SEVEN DAYS IN SPORT: Some teams just seem destined never to deliver on the big stage and RON REED follows two of them.
IS there anything more frustrating than following Carlton during the footy season?
Yep, following the Melbourne Stars during the cricket season.
I do both, and haven’t had the desired result from one since 1995 or from the other in the 10 full years that they have been in existence, despite being loaded with highly-paid local and international talent every campaign as well as an all-star range of camp followers including Eddie McGuire, Ian Chappell, Viv Richards and, of course, not forgetting their first captain, Shane Warne.
The Green Team are experts at finding a way to let you down just when you think they’ve got the game skun.
It happened again this week when their main man Glenn Maxwell smashed an extraordinary century against the Sydney Sixers at the MCG – the best innings he’s ever played in the Big Bash, which is saying a bit – and still they managed to walk away without the choccies.
To be fair, it wasn’t a case of the Stars losing the game but the Sixers winning it – and there is a difference, of course – when their best player Josh Philippe responded with what was an even better knock than Maxwell’s.
Games like these are the reason I have always been a big fan of the Big Bash and Twenty 20 cricket in general, and I suspect there might be a lot more like me these days than there used to be, when it was widely bagged as unskilful, lightweight dross.
There was certainly no shortage of acclaim for the national team when they won the recent world championship for the first time, and the proliferation of tournaments around the world – led by the incredibly successful and mega-rich Indian Premier League – means that it is now as much a staple as the other two forms, especially for female cricketers.Embed from Getty Images
It was pleasing being back at the mighty MCG – a second home for all of my working life – after an unusually prolonged absence, my least appearance having been to watch the Blues play Geelong in April which left me with no choice but to quarantine for a fortnight because I had sat within a bull’s roar of someone who had covid.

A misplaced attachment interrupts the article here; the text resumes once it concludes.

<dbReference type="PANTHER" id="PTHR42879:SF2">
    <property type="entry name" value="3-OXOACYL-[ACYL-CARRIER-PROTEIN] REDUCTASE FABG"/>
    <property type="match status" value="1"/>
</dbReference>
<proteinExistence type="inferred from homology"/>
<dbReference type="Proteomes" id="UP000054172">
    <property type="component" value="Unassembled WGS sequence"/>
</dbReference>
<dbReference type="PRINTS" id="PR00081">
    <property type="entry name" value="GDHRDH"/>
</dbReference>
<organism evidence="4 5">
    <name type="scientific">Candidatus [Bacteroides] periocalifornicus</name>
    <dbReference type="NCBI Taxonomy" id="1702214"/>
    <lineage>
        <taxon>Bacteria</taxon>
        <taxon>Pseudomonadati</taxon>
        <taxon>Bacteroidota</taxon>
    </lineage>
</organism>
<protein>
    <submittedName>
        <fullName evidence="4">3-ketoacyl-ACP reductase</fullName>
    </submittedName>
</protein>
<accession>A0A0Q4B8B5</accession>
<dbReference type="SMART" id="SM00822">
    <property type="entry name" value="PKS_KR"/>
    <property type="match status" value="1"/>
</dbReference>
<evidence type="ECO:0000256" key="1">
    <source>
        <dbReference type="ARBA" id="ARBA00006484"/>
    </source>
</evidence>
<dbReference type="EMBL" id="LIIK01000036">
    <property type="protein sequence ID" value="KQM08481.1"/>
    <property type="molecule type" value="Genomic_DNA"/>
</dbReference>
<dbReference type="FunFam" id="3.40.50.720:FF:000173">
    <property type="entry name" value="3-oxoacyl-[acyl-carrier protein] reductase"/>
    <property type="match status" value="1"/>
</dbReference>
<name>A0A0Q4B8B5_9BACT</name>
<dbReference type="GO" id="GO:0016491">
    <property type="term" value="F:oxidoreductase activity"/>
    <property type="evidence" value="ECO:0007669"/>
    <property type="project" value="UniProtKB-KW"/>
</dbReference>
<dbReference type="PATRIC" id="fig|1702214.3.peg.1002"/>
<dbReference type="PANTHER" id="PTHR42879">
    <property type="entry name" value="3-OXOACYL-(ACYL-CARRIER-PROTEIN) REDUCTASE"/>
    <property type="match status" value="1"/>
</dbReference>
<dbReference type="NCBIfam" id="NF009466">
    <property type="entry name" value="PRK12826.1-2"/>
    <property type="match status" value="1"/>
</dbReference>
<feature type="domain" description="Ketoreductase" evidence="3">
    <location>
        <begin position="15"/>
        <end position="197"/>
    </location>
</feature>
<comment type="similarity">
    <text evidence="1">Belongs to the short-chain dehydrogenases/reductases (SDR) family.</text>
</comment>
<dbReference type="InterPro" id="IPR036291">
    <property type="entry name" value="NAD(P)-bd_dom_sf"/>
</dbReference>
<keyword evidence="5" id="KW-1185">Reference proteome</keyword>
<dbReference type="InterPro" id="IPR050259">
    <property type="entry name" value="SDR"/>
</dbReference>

Ah yes, covid. Remember that? We’ve stopped being spooked by that, haven’t we? It’s not really an issue any more – right? That was the mood as a fair-sized crowd mingled in the bars, eateries and seating bays as the Stars and the Sixers came out to play.
Well, wrong. It hasn’t gone away, as we were reminded starkly less than 24 hours later when the Australian captain Pat Cummins was forced to pull out of the second Test because he had dined near a positive case while we were mixing freely at the G.
Melbourne cricket crowds love their own and Maxwell is no exception, not least because he is not only the Stars’ captain and best player but with the exception of rookie all-rounder Brody Couch – a new arrival from Geelong – he was the only born-and-bred local in the team on Wednesday night.
That’s not all that unusual in T20, which encourages peripatetic mercenaries such as Jamaican Andre Russell, currently in the middle of a five-match stint with the Stars, who was playing his 391st match for his 28th team, including two others in the Big Bash.
Maxwell was pumping him up, pre-match, as the best T20 player in the world – late innings big hitter, genuinely quick bowler, athletic fielder and colourful personality.
He has won two world championships with the Windies but played just a single Test match, scoring two and taking 1-73 against Sri Lanka in 2010.
There aren’t many who are better to watch than Maxwell when he comes off, but you do have to accept that you never quite know what you’re going to get, and his erratic and sometimes suicidal methods can be disappointing – for him and everyone watching.
This time we were all in luck when he survived an outfield catch on 15 and proceeded to smash a dozen fours and three sixes – becoming only the second player behind Queenslander Chris Lynn to clear the fence 100 times – as he roared to 103 off 57 balls, taking the Stars from a sluggish start of 2/12 in the four-over powerplay to a challenging 177, enough to win most games.
Interestingly, he employed mostly orthodox(ish) cricket shots with a minimum of reverses and ramps, at least until the last stages of his knock, which might have had the effect of making him harder to dismiss. Food for thought, perhaps?
Shane Warne – and he wasn’t alone in this, I thought the same thing myself – tweeted that it was as good a T20 knock “as you will ever see.”
In fact, we had to wait no longer than 15 minutes to see arguably a better one.
Josh Philippe, 24, enhanced his growing reputation as one of the most talented young batsmen in the land in any format by batting throughout the innings, slamming the fourth ball of the last over for six to walk off 99 not out.Embed from Getty Images
He didn’t quite match Maxwell’s hundred but he offered no chances and made sure his team won, which was enough to make him man of the match IMO.